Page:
RACIAL AND ETHNIC STUDIES
Instructor: Dr. Mwizenge S. Tembo August 31, 2010
Office: Bowman Hall 225 Office Hours: Posted on Office
Phone: 828-5351 Door and by Appointment
E - Mail: mtembo@Bridgewater.edu
Class Schedule: TR 12:30 – 1:45PM
All Cell Phones, Beepers, and Wrist Watch Beepers should be turned off before class. Cell Phones and Beepers should be put away and will not be used during class.
You are expected to read the attached document at the end of the syllabus titled: “Ethics in Academic Work”. The document is also on the BC web page: http://www.bridgewater.edu/WritingCenter/BCplagiarism.htm.
mission of Bridgewater College is to educate and develop the whole person.
Our graduates will be equipped to become leaders, living ethical, healthy,
useful and fulfilling lives with a strong sense of personal accountability
and civic responsibility. This mission is carried out in a learning
community, with Christian values, high standards of integrity and
excellence, affirming and challenging each member”. - Bridgewater College Catalog, p. 6
"The mission of Bridgewater College is to educate and develop the whole person. Our graduates will be equipped to become leaders, living ethical, healthy, useful and fulfilling lives with a strong sense of personal accountability and civic responsibility. This mission is carried out in a learning community, with Christian values, high standards of integrity and excellence, affirming and challenging each member”.
- Bridgewater College Catalog, p. 6
Bridgewater College is committed to providing all students equal access to the college’s academic programs and activities. Students who have or think they may have a condition (attentional, learning, visual, hearing, physical, psychological or chronic medical) that impacts learning and for which an accommodation may be desired, are encouraged to contact the Director of Academic Support, Dr. Chip Studwell, 540, 828-5370 or firstname.lastname@example.org. A letter is required from the Academic Support Office, each semester, in order to receive accommodations at Bridgewater.
1. To introduce students to and explore the nature of racial and ethnic inequality in the historical and contemporary context in America in all its complexity.
2. To Critically Explore and Discuss the history of racial and ethnic composition of the American society in relation to the development of capitalism on the international and domestic scale, and the impact of legal and recently illegal migration patterns on societal attitudes.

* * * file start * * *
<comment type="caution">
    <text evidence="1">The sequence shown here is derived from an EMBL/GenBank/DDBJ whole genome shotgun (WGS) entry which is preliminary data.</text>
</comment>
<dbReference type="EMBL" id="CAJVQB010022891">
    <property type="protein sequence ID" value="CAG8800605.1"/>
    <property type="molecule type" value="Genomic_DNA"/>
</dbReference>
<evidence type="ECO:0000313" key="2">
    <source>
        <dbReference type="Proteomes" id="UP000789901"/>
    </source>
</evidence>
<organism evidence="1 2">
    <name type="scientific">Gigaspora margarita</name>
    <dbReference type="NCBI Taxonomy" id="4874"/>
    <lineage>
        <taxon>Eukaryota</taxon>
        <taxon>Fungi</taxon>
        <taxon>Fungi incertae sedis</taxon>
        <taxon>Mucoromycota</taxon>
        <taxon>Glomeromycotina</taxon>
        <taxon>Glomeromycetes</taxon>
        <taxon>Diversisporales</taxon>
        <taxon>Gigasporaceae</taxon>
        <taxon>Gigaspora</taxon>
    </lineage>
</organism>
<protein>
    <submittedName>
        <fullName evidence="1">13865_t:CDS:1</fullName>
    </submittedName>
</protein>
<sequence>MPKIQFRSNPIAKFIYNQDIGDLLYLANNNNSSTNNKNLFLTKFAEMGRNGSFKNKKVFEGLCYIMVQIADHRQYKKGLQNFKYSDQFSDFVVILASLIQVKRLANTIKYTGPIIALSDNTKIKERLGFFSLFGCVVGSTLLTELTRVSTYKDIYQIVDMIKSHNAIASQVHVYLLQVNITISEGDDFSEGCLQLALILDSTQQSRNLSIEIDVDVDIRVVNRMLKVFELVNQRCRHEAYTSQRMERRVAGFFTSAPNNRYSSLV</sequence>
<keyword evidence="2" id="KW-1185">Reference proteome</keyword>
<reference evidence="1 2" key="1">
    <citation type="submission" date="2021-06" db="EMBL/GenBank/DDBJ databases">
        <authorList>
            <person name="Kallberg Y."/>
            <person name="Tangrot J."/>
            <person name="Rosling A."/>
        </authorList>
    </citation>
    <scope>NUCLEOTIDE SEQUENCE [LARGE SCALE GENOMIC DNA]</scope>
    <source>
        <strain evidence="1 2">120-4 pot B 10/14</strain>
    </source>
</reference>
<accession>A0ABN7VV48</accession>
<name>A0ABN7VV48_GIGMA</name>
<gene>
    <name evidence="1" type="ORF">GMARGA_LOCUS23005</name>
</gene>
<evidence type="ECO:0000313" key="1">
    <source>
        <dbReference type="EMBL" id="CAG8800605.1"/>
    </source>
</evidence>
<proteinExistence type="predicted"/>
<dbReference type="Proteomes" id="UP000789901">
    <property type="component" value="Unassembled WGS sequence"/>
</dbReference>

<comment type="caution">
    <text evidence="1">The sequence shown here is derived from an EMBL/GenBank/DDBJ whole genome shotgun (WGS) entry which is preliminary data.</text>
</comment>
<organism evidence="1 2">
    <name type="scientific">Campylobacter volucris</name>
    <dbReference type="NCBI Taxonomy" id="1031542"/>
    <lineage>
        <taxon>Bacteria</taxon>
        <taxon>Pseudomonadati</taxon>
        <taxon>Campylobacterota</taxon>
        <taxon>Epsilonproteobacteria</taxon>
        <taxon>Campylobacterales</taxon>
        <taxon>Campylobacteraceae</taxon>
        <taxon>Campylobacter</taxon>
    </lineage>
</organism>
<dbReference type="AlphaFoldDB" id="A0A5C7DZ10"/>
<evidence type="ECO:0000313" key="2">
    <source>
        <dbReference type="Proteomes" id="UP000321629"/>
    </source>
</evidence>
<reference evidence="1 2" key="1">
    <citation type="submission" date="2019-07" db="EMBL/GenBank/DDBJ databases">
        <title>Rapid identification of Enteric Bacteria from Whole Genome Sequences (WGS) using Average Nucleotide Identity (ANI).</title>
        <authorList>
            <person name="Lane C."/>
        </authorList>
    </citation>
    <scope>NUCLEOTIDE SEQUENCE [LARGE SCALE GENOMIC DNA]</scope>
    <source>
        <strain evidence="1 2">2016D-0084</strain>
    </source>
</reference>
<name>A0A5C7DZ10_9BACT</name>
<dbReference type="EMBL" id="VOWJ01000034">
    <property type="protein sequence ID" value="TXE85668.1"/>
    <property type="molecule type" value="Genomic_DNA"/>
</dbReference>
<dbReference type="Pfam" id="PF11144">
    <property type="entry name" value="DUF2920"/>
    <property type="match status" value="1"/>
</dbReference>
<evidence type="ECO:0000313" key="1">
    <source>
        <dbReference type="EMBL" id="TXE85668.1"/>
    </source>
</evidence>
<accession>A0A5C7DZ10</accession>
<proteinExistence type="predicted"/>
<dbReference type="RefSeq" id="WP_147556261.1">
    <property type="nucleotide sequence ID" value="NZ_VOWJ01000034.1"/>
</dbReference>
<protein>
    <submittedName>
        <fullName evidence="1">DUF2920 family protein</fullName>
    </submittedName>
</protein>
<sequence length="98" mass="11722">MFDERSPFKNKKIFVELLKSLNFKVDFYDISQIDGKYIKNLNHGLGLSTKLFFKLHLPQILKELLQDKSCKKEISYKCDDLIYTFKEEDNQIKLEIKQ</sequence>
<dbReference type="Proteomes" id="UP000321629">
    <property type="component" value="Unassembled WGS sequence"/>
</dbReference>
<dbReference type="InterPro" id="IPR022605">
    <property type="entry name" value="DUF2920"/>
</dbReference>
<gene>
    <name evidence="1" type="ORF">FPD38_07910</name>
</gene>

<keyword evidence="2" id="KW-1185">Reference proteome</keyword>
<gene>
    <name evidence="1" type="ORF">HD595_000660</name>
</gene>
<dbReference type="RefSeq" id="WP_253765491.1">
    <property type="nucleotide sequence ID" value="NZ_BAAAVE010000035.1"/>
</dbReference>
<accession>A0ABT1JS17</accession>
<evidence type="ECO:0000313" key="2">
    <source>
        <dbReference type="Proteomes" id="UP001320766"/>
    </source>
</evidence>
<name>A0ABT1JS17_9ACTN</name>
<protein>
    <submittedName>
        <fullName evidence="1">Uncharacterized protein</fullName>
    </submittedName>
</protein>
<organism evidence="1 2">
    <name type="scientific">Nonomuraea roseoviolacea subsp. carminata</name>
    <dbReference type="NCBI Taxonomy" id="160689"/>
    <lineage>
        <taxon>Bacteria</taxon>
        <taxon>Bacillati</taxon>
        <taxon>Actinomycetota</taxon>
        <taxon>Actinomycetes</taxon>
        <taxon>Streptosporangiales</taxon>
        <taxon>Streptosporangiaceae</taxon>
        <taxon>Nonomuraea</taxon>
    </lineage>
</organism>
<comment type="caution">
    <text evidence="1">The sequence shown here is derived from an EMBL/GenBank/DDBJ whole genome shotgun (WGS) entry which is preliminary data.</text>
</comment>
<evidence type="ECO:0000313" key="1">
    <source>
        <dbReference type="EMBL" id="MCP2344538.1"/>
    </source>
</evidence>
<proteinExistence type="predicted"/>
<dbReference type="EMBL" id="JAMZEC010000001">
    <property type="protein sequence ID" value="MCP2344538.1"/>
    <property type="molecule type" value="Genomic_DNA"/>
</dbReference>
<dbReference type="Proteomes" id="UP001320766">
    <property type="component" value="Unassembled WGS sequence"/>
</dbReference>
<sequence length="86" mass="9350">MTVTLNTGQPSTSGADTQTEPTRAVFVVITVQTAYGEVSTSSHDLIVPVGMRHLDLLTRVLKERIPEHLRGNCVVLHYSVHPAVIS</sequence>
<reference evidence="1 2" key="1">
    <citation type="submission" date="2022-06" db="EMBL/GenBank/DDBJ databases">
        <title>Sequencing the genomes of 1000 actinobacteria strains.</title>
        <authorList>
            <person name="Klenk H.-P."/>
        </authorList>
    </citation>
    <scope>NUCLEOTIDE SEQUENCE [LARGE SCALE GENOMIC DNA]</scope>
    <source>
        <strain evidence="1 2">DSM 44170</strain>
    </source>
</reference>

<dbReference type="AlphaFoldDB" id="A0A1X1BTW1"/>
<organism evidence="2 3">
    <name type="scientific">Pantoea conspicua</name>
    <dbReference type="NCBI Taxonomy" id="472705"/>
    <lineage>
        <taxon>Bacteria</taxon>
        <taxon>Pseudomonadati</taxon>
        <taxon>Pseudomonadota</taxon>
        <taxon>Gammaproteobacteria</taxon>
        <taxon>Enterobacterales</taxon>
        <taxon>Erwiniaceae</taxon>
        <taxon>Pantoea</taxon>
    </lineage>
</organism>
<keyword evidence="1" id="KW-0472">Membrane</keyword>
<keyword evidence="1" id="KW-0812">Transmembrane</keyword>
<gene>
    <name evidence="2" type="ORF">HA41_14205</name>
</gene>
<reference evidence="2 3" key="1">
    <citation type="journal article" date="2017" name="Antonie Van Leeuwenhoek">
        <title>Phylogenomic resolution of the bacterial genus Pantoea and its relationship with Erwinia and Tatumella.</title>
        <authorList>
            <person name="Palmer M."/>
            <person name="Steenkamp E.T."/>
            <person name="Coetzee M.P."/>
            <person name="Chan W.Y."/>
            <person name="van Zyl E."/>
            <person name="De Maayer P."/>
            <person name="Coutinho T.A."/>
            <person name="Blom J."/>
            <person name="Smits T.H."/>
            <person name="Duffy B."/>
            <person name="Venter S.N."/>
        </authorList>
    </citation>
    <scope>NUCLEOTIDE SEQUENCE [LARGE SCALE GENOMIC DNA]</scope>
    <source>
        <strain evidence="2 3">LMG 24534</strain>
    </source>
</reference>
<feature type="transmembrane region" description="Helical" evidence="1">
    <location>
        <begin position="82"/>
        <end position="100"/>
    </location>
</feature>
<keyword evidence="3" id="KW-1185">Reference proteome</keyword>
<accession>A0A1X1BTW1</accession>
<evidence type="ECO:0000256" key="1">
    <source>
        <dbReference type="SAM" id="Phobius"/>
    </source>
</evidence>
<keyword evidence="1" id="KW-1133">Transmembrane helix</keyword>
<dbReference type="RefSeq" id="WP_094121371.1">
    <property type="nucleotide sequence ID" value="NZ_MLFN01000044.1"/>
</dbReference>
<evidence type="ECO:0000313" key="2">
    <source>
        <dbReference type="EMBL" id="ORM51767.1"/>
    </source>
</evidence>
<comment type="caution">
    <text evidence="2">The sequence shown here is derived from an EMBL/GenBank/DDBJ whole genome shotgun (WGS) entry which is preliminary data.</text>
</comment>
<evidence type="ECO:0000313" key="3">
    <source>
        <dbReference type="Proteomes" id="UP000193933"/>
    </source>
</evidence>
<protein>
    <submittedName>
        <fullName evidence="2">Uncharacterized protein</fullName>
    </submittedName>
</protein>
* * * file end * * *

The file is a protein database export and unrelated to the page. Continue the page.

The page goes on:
3. To Critically Explore and Discuss the impact of the Civil Rights movement, racial and ethnic conflict and harmony, prejudice, and inequality on race relations.
4. To determine the origins and status of affirmative action, and multiculturalism and the nature of the current debate on the issue.
5. All of these issues will be explained, discussed, critically analyzed, and synthesized in the context of social change in the American and global context.
6. To help each student become a better scholar. The instructor will encourage students to be better scholars of Racial and Ethnic Studies through frequent reminders and practices of what it takes to be better scholars.
The Instructor will use some of the following methods of teaching to achieve these objectives:
At the end of the course the student should be able to:
1. Identify major patterns and factors (economic, political, and social) that shape racial and ethnic relations in the US and other societies of the world in history as well as in contemporary times.
2. Identify major concepts, theoretical perspectives, and paradigms that are used to Explain and Analyze racial and ethnic conflict and inequality.
3. Identify and Explain major arguments, fallacies, myths, perspectives and themes that are used in public and private discourse on racial and ethnic inequality, the Civil Rights Movement, affirmative action, and multiculturalism.
4. Be aware of the brief history and the commons patterns of development of racial and ethnic relations, inequality, and conflict in the US and the world.
5. Plan and execute a research project that will Explore or Investigate, Analyze, and Synthesize some significant aspects of racial and ethnic inequality.